In Baker, the court found that the evidence created a genuine dispute of material fact about the extent of the government’s prior knowledge of the hospitals’ donations at the time the state submitted its Medicaid claims. Thus, the court denied the summary judgment motion on this affirmative defense.

 As for the second defense, the district court observed that “[t]o invoke a defense of good faith reliance, a defendant must establish two elements: (a) full disclosure of all pertinent facts to an expert, and (b) good faith reliance on the expert’s advice” (internal quotation marks omitted). Under this standard, the defendants argued that they made the donations in reliance upon the advice of the New Mexico state employee responsible for the administration of the relevant program. The government and relators countered that the state employee was not told about the purpose of the donations, particularly that the donations were intended to increase the amount of money paid to the hospitals.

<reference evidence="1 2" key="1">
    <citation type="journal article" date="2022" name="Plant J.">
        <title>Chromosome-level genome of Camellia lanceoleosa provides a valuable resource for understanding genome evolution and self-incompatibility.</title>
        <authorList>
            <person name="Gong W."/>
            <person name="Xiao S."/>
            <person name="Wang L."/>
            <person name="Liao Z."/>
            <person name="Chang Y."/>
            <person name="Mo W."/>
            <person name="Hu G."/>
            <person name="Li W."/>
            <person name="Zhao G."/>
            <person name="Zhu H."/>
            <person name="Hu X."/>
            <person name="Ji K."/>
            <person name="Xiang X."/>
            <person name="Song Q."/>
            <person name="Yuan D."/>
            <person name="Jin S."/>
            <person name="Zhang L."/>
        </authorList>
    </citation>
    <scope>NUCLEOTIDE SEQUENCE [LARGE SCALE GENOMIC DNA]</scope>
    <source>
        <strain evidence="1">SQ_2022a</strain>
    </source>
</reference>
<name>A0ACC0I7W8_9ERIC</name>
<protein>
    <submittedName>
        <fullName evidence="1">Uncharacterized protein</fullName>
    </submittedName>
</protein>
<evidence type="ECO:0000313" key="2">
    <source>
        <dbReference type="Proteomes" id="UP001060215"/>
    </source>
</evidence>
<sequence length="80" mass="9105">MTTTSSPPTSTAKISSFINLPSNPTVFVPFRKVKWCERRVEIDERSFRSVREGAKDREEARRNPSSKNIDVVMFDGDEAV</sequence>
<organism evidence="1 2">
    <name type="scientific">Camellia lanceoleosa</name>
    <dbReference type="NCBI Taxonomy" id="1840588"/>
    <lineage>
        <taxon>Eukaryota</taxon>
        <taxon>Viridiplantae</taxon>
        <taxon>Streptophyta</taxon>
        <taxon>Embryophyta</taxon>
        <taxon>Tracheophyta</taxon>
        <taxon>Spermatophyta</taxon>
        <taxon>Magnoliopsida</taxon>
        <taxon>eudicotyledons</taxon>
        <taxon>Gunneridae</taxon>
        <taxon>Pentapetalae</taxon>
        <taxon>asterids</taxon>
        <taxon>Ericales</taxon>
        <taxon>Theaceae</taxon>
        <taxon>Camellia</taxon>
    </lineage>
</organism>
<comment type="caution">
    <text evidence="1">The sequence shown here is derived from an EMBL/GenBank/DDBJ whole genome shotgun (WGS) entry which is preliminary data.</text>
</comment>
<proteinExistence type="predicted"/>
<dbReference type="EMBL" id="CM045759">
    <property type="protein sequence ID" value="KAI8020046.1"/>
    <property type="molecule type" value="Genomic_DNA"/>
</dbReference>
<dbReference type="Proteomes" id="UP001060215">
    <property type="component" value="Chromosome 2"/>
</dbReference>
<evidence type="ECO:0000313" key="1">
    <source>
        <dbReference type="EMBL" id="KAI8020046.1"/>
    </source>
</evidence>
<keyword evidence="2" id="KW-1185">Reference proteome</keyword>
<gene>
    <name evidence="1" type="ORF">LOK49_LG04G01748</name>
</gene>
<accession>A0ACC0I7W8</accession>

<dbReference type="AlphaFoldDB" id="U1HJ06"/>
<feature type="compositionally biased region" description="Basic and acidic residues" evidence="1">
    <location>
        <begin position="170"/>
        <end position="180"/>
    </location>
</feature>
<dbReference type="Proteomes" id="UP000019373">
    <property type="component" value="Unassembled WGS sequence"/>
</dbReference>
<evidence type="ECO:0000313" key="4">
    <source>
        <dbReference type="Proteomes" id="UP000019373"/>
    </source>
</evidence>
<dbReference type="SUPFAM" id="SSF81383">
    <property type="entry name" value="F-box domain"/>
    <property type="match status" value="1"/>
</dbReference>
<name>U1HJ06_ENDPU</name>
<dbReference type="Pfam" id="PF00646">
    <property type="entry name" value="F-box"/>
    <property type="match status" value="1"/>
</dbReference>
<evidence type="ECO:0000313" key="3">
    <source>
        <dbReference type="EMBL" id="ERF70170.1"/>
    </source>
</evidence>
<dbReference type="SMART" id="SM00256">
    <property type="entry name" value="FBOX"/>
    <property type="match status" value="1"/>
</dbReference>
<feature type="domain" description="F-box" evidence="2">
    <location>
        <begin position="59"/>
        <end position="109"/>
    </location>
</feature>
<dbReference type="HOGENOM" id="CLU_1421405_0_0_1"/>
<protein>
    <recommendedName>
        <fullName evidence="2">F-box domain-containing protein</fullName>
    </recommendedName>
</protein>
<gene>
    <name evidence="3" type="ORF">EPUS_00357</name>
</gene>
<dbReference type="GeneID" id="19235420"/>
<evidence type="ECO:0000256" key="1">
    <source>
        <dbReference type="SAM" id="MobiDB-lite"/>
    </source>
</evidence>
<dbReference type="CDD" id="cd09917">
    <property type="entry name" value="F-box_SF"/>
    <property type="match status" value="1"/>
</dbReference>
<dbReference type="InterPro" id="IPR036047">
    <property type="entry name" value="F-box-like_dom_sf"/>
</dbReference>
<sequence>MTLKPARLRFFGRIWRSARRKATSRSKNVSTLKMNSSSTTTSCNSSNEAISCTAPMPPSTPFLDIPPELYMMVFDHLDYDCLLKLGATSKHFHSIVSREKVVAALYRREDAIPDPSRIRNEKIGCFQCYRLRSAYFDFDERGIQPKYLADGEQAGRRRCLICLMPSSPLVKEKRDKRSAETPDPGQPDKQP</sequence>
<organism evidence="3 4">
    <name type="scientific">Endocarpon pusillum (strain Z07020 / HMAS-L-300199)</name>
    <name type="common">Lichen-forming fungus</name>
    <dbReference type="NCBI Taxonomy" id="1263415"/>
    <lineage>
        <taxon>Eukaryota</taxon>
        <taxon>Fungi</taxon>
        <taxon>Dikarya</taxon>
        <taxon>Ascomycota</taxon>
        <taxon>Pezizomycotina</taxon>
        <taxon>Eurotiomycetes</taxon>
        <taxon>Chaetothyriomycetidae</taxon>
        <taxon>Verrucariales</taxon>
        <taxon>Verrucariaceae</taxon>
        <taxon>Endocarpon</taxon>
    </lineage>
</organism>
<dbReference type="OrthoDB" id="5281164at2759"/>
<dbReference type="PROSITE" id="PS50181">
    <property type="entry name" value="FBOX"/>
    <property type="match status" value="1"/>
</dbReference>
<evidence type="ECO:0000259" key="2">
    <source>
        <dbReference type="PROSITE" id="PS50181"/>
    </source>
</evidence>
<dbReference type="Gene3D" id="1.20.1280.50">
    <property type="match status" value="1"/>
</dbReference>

Notwithstanding some evidence that the defendants did in fact seek the advice of the state employee in question, the court ruled that the evidence established beyond dispute that the defendants “did not act in complete good faith in asserting reliance” on the employee’s advice. That evidence included internal communications among the defendants’ key decision-makers discussing the correct interpretation of the applicable regulations and a warning from one of the relators to key personnel that the defendants’ actions were fraudulent. Moreover, advice that defendants received from other relevant state representatives contradicted the advice they purported to rely upon.

 While the court permitted the defendants to use the advice they received at trial to negate the elements of falsity and intent, the court ruled that such advice did not constitute an absolute defense.